By Mike May
Electron microscopes provide incredible resolution, but they’re of little use to life scientists because they cannot image living tissue. Light microscopes do enable observation of live tissues, but the diffraction barrier limits their resolution to about 200 nanometers.
What’s a biologist to do? Seek “super-resolution.” The term applies to any technique that bypasses the diffraction limit to takes light microscopy to a higher resolution.
“Super-resolution using conventional lenses and focused light has the potential to transform many areas in the life sciences,” says Stefan Hell, director at the Max Plank Institute for Biophysical Chemistry (Göttingen, Germany). “Twenty years ago, hardly anyone thought this would even be possible.” Now, though, scientists use a range of approaches to bypass the diffraction barrier. “All do that with certain kinds of tricks to overcome that physical limit,” says Bernhard Götze, product manager for Carl Zeiss (Jena, Germany).
The first “trick” that broke the diffraction barrier was stimulated emission depletion (STED) microscopy. This technique sharpens the focus on a fluorescent point by inhibiting fluorescence on the edges. Hell says, “STED has developed tremendously during the past years, especially since the lasers that you need have become simpler, cheaper, and more compact.” In fact, this once do-it-yourself-only technology is now available commercially in the TCS STED microscope from Leica (Wetzler, Germany). According to Hell, “This method provides a resolution of 30 to 40 nm in 3-D.” The TCS, though, only provides about 90 nanometers of lateral resolution.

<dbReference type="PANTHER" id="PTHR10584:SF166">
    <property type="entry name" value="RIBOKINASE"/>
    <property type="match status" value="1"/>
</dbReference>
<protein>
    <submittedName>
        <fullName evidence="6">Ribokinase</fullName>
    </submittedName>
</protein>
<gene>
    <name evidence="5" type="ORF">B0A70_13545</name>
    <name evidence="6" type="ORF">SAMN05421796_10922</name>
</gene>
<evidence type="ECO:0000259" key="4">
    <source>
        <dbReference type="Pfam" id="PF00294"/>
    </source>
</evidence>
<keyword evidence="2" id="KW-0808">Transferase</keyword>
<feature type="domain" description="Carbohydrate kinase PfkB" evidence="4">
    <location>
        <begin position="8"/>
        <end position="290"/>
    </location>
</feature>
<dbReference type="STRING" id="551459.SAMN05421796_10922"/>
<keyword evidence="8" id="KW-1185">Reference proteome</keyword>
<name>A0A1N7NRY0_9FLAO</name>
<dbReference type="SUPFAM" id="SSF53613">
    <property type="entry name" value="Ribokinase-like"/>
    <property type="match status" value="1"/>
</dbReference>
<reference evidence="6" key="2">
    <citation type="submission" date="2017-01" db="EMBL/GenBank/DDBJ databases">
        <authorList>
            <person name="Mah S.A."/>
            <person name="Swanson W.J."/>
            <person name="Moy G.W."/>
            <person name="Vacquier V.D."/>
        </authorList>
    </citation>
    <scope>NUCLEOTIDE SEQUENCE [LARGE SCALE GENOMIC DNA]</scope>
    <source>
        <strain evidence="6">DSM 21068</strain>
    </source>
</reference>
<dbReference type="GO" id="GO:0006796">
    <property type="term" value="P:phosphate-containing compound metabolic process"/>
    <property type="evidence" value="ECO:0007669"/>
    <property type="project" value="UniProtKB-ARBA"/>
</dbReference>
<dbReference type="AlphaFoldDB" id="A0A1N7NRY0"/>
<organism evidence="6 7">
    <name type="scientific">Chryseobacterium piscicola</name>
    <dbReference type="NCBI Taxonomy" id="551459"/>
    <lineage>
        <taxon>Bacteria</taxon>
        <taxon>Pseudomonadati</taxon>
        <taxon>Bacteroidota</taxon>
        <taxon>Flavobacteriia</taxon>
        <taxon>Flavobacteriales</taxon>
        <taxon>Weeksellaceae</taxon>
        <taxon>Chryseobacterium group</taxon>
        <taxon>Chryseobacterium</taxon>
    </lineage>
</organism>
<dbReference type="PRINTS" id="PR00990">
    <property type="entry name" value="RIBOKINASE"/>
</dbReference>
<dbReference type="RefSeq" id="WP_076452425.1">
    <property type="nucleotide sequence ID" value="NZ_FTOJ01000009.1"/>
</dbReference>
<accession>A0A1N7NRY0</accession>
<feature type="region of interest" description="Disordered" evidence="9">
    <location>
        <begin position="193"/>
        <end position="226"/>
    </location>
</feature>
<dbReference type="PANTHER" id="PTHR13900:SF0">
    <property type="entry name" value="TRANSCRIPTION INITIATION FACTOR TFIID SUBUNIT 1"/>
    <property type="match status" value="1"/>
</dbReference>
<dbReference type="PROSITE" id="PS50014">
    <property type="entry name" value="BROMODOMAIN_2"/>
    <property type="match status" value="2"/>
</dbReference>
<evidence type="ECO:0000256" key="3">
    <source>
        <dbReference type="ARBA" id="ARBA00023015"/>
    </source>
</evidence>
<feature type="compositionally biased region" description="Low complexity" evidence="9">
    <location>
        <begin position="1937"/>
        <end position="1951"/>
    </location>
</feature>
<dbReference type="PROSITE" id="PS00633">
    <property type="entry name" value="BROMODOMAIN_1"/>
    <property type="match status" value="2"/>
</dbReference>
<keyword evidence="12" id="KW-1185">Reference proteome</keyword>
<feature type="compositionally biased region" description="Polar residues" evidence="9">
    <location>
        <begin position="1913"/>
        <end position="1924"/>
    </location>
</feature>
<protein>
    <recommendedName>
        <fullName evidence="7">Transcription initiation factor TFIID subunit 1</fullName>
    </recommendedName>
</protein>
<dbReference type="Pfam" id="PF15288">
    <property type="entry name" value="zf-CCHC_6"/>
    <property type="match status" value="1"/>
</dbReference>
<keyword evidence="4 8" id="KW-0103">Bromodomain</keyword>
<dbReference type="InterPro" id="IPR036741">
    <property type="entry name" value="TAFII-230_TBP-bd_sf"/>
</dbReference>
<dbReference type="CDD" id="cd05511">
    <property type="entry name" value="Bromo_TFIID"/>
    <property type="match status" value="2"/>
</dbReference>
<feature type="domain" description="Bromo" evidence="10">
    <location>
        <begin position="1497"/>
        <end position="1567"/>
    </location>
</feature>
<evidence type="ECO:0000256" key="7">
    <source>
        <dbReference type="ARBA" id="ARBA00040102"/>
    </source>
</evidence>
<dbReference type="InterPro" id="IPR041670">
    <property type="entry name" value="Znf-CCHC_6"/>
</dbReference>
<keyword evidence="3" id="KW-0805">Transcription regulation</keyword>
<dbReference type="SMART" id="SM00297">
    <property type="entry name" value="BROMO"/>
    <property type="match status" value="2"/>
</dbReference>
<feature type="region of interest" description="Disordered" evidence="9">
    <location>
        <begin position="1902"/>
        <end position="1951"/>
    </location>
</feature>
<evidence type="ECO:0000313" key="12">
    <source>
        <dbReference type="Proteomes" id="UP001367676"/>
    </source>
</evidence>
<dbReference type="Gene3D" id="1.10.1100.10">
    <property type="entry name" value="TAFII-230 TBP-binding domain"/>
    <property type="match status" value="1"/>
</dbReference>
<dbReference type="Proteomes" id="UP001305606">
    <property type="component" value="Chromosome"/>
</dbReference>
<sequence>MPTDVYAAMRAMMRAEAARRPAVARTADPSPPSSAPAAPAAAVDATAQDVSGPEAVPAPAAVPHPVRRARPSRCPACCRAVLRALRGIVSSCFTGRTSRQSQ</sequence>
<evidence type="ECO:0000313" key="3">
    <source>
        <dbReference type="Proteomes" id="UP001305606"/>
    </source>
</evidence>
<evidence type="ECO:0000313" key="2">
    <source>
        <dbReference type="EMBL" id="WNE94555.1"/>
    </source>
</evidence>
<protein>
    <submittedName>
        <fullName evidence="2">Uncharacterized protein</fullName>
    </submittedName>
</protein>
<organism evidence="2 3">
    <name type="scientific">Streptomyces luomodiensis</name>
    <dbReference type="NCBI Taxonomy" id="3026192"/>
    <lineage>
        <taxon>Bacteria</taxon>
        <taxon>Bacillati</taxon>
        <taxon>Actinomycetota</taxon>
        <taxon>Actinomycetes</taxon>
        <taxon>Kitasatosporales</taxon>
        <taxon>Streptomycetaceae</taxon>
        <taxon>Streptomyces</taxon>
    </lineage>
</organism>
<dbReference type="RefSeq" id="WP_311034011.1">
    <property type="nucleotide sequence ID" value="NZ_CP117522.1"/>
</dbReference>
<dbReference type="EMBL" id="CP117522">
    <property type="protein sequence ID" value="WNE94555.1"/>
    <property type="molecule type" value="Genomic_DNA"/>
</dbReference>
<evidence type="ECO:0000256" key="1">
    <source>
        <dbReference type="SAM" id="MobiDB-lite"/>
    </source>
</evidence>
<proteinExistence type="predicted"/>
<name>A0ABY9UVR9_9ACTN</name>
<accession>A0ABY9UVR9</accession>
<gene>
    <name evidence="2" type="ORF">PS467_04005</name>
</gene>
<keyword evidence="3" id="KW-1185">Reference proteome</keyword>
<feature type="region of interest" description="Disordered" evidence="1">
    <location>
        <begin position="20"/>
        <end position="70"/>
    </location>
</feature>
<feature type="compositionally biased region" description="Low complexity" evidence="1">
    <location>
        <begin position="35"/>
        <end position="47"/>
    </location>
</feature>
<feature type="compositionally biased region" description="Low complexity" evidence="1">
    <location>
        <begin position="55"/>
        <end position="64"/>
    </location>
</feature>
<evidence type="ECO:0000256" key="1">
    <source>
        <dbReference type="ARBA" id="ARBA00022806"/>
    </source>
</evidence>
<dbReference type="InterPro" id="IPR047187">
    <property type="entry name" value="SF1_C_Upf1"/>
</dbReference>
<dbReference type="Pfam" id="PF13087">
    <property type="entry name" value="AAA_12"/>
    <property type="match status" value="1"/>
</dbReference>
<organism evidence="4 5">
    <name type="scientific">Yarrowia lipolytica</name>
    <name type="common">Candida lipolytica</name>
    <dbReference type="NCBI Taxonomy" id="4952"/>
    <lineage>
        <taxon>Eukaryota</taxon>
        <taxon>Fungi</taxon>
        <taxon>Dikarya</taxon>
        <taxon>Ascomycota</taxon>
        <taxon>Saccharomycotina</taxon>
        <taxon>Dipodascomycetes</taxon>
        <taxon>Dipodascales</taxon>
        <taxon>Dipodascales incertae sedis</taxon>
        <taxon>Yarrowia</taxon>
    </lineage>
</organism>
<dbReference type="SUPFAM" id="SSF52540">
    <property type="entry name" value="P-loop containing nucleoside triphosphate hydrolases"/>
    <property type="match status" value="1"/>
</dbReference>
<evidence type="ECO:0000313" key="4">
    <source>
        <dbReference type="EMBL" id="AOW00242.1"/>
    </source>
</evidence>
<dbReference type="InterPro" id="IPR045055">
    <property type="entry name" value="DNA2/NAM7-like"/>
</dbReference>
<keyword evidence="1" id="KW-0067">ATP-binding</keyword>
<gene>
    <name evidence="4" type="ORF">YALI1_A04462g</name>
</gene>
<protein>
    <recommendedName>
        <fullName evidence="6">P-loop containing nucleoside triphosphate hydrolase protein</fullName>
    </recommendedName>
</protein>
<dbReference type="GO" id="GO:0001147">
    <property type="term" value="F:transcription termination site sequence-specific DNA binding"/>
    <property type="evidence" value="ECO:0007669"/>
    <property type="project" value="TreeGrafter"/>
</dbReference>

This form of microscopy also works fast; it’s capable of video-rate imaging. In the February 26, 2009, Nature, for example, Hell and his colleagues report on using STED to study the dynamics of single lipid molecules in the plasma membrane of living cells. “We quantified the dynamics,” Hell says.
Super-resolution can also come from photoactivated localization microscopy (PALM). With this technique, a scientist attaches a photoactive label to a molecule to be imaged. Then, violet light turns on some of those labels, and a microscope grabs an image. Then, those labels bleach out and another flash of light turns on others. After doing this thousands of times, a scientist gets an image of all of the labels with a resolution of about 20 nm or better.
This technique, though, works best when looking close to a specimen’s surface. If a scientist tries to look too deep, too many labels turn on simultaneously–making a noisy image. For better control, Charles Shank of the Howard Hughes Medical Institute (Ashburn, Virginia) and his colleagues “sculpt” the illuminating light beam. “We create a hockey puck of light with a diameter and depth that you could not achieve with just a lens,” Shank says. Using group velocity dispersion–essentially using wavelength to control the overall velocity of a group of waves and, thereby, its shape–Shank can excite a region of a sample that is about 1 µm deep and 15 to 20 µm across. “We can move this through the sample and then perform PALM,” Shank explains. In this way, Shank creates a three-dimensional image.